Czech Republic: Power cut to ghetto, Romani residents plan temporary move
The situation in the Přednádraží locality of Ostrava is still inconclusive for the local residents. Kumar Vishwanathan, chair of the Life Together (Vzájemné soužití) civic association, which aids Romani families living on Přednádraží street, has confirmed the lack of a resolution to news server Romea.cz. The families living there are trapped in a vicious circle and have no other choice now but to move out. However, they say they want to return to the locality in the spring.
Yet another disaster has befallen the community on top of the long-broken sewer lines and the weeks during which their potable water service was cancelled. Yesterday electricity was cut to most of the apartments there. "People there cook on electric stoves. Since yesterday the children have not had any hot tea and have been eating bread instead of hot food," Vishwanathan said.
The power is not on because the tenants have not paid their bills. The people living on Přednádraží street are some of the most impoverished in the area and most of them are unemployed, even though they have been seeking work. They are unable to pay the power bills because they are no longer receiving the state subsidies for housing to which they would normally be entitled.
"They are not permitted to live here because the buildings are classified in the real estate registry as 'other than residential' constructions. That is how the previous owner, Czech Railways, registered them at the start of the 1990s so the property taxes on them would be lower. The Labor Office suddenly discovered that fact this year and is therefore refusing to disburse the housing benefit for unemployed people to the residents in those buildings. Some families have lived in those buildings for generations, for more than 100 years even," said Vishwanathan.
In his view the situation is still unresolved. The families are intensively seeking housing that will be as adequate as their current apartments are. They do not want to move into residential hotels, because such accommodations are overpriced and are worse in terms of hygiene, as the bathing and cooking areas are shared by all residents.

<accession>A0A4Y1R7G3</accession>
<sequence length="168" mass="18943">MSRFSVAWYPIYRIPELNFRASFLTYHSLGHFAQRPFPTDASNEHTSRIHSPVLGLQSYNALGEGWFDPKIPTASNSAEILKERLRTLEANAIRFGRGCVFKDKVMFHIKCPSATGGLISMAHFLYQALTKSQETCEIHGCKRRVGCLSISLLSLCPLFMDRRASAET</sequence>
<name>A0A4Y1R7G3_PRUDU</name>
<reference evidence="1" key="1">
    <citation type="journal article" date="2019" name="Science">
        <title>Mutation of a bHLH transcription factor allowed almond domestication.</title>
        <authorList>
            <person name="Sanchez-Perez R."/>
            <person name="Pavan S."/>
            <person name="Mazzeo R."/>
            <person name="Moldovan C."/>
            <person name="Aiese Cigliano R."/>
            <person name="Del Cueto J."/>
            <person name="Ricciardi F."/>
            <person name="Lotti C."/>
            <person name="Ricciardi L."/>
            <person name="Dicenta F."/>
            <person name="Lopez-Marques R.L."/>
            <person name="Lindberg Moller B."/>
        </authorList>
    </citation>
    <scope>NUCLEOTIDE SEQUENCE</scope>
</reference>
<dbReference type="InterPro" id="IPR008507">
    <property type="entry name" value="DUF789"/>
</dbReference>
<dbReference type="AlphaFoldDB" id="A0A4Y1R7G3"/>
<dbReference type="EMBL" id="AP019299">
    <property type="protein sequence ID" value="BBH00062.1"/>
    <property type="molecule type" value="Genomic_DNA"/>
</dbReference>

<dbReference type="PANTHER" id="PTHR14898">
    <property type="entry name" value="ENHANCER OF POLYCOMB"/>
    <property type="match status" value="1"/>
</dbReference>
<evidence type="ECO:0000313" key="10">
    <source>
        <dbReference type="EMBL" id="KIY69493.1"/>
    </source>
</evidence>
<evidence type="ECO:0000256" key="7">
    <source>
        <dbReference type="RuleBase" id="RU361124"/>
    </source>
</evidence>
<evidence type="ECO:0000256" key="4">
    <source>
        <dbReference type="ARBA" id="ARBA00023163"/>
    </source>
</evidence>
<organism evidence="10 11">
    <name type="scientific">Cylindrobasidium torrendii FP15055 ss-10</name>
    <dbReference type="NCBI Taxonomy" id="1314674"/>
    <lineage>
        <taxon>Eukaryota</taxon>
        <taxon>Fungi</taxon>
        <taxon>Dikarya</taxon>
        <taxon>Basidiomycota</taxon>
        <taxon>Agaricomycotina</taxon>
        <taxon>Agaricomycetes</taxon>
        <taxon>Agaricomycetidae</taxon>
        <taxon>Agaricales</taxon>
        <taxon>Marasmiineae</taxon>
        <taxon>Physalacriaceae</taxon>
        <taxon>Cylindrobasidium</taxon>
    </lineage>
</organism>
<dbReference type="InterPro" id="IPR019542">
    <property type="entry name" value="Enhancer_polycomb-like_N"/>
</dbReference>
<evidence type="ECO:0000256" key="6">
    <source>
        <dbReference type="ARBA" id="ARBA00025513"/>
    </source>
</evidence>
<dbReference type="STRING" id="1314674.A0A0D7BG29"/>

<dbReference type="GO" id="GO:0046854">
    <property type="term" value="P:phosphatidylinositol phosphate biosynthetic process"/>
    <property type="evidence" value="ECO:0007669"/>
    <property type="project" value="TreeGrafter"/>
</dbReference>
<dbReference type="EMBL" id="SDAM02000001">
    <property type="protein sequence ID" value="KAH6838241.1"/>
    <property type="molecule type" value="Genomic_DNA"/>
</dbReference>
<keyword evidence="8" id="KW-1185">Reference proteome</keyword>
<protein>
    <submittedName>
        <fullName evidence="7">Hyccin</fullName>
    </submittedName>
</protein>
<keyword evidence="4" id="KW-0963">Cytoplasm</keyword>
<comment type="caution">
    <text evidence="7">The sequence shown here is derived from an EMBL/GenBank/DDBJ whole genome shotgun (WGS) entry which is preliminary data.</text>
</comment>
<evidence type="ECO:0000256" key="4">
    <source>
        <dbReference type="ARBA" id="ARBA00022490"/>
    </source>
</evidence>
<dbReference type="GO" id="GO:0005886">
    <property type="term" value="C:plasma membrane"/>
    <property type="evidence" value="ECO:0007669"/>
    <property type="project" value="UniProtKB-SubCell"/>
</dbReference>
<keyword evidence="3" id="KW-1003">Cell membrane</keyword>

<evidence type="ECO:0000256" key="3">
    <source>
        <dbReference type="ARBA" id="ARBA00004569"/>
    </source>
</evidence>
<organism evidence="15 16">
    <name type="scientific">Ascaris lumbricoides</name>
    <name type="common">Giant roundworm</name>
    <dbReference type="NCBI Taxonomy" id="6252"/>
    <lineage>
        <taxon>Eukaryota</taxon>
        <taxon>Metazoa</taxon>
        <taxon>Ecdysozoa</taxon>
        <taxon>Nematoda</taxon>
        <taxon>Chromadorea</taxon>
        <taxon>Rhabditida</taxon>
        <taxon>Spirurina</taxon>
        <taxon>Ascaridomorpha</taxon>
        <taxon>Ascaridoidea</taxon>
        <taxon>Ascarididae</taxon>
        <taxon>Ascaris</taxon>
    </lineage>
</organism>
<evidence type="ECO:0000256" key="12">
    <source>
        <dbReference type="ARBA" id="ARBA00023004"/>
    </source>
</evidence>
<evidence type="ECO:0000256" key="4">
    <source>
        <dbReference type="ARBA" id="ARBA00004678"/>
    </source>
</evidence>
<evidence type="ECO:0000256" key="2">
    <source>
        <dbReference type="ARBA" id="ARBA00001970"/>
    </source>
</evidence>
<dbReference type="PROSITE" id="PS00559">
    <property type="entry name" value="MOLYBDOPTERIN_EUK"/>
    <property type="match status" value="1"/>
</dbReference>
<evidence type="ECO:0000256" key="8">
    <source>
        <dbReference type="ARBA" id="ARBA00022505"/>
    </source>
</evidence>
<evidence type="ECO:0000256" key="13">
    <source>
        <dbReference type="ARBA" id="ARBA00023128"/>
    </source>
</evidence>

"In one residential hotel in Ostrava there is an epidemic of dysentery, 13 people have already been hospitalized because of it. It sounds like a paradox, but on Přednádraží street, where the sewer lines don't work at all, the conditions for adhering to hygienic norms are much better than they are in the residential hotels," Vishwanathan said.
The Romani residents of Přednádraží street, however, are unable to find other apartments to either rent or sublet. The main reason is that landlords want very high deposits. Paying one month's rent as a deposit is already high, but landlords want deposits of several months in advance. It is impossible for these people to put together several tens of thousands of crowns at one time. Vishwanathan says the owner of the buildings on Přednádraží street has already stopped making any more repairs there because of his own poor economic situation. Representatives of the Municipal Department of Moravská Ostrava - Přívoz initially promised during recent negotiations to accommodate seven families in municipally-owned apartments, but now, of course, they are only offering accommodation to three pensioners.
"The municipal department council is refusing to discuss the option of declaring this an emergency situation. If they were to do so, that would make it possible for them to house the people from Přednádraží street in seven of their available apartments. It was the Building Works Authority who ordered the tenants to move out of the locality. The city has long failed to repair the sewer lines there - instead, it has been arguing with Czech Railways over who owns the land where the broken sewer line is located. Declaring an emergency situation would at least aid the people whose lives have been so saddened by all of this official buck-passing. Instead, the council has been investigating me over statements I made about Přednádraží street, and they have approved a motion to evict our association, Life Together, from the spaces where we have been headquartered and from which we have run our legal and social counseling center since 1999,“ said Vishwanathan. (Romea.cz will publish a separate article on that topic.)
The Romani residents of Přednádraží want to return to the locality in the spring, of course, and create their own self-administration there. "The men will remain here during the fall and winter to make sure no one demolishes or loots their homes. In the spring they would like to do something like the small coexistence village we built in Ostrava in 2002 in cooperation with the city and a charity. In a community like that, people can learn to better manage and to effectively maintain and repair their homes. Of course, we need someone who would contribute to us financially for that. We also need the support of personalities who understand the situation, who respect the relationship the Romani families have toward their homes on Přednádraží street, and who disagree with the persecution the people here are facing," Vishwanathan told news server Romea.cz.
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